Funny Ha-Ha

Jamelle explains why he doesn’t like The Office:

Much in the same way that a lot of people can’t handle dramatized violence or sex, I am almost incapable of watching the dramatized awkwardness and desperation that the show traffics in. The Office regularly leaves me feeling extremely uncomfortable, and more than a little bit depressed for the characters. It is actively painful to watch clueless mediocrities trudge through their jobs animated by little more than their mutual disdain and acrimony.

I actually couldn’t disagree more. The reasons Jamelle doesn’t like the show are the reasons why I enjoy it, and, I would argue, why it’s done so well. The best humor exists in the space between comedy and pain. We see this mix most often in dramas. I’m specifically thinking of Veronica Mars and scenes where the title character masked her pain and frustration with her peers through biting humor. Or, to go back a bit further, in Buffy the Vampire Slayer, Willow and Xander were at their most comedic when they played the losers to Cordelia’s queen bee.

But we don’t often see the bitter-sweetness of The Office in half-hour comedies, particularly sitcoms. Mostly we see dumb, broad jokes, and no real character movement or depth. In contrast, Michael’s desperation, Angela’s insecurity, and Jim’s inability to take off all inform the show’s realness, and more importantly, its humor.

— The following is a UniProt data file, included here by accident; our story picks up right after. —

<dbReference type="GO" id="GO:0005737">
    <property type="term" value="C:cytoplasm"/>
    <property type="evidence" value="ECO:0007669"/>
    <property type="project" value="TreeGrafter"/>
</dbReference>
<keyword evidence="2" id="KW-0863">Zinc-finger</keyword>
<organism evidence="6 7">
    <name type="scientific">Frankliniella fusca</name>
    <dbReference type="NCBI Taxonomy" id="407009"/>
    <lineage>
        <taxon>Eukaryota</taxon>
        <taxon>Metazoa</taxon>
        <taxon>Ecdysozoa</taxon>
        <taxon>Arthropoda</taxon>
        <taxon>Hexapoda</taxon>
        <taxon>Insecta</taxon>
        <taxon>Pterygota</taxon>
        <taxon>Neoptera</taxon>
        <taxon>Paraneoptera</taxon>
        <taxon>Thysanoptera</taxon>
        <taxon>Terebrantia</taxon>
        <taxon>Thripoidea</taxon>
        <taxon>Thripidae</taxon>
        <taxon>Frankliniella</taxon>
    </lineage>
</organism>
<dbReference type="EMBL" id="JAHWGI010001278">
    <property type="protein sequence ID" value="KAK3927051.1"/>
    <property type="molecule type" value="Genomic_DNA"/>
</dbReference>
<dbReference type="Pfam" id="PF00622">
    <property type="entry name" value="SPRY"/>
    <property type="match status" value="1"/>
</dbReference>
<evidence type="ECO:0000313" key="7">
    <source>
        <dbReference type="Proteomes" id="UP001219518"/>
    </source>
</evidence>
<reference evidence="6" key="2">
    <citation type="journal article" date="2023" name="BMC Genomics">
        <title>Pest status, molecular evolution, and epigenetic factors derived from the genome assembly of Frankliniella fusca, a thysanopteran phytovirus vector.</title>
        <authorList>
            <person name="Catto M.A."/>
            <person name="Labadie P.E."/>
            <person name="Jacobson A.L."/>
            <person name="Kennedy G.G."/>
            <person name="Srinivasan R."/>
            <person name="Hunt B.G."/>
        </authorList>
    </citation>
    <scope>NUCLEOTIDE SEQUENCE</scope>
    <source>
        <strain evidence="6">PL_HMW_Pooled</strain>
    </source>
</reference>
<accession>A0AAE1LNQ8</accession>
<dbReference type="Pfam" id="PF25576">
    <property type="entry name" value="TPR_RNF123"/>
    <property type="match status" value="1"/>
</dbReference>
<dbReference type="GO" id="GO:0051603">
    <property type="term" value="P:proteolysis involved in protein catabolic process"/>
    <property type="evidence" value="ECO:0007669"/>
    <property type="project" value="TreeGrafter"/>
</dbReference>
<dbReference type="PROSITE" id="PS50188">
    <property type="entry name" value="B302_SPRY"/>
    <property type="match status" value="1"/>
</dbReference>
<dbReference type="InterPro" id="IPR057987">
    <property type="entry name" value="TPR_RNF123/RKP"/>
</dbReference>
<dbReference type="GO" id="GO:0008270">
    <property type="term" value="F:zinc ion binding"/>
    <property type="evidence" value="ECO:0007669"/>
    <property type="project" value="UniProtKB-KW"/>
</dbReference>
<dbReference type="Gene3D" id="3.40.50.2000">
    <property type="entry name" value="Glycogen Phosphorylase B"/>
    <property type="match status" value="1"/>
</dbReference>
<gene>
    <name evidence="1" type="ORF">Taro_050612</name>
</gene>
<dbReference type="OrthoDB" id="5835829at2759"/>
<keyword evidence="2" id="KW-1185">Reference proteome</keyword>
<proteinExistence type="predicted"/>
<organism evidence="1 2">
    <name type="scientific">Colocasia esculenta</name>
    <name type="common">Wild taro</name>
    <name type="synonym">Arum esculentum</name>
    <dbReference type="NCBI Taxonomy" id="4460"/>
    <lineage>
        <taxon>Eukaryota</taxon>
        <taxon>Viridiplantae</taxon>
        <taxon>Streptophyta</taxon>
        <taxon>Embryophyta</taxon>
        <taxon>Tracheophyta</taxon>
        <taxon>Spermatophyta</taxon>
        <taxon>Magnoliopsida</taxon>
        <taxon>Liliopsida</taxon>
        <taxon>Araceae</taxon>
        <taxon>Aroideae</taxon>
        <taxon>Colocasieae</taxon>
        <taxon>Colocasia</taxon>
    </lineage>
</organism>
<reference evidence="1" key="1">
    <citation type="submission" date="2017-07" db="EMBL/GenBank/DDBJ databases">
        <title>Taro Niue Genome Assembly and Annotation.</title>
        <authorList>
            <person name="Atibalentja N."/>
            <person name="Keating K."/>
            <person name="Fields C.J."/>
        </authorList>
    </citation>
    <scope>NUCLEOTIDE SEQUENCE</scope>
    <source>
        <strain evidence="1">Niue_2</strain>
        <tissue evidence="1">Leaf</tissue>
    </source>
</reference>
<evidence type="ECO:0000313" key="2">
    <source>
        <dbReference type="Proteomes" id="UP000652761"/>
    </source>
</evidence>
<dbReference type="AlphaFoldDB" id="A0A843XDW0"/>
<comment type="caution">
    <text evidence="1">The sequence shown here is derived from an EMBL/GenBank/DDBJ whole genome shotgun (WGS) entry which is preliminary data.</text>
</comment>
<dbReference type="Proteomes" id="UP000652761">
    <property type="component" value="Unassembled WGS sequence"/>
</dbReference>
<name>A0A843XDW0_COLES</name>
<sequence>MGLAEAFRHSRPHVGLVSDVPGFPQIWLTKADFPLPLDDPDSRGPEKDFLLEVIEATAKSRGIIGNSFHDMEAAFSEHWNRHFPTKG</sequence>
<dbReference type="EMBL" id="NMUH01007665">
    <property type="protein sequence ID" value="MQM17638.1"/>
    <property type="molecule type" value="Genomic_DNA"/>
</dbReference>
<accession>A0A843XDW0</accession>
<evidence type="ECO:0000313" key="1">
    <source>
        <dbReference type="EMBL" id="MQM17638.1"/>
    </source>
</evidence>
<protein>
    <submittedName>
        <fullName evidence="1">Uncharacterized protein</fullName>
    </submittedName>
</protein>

My current television crush, Community, is an interesting study in pain and humor. While it isn’t nearly as awkward as The Office, it has a cast of seriously hurting men and women who are all attempting to make their lives a little better. Except, sometimes they’re so screwed up that they don’t know what “better” is, and the adults who teach them are often worse off. Add to that a fantastic, often absurd script each week, and you have a show which successfully blends pain and humor.

Huh, I didn’t mean this post to turn into a plug for Community, but it seems I just can’t help myself.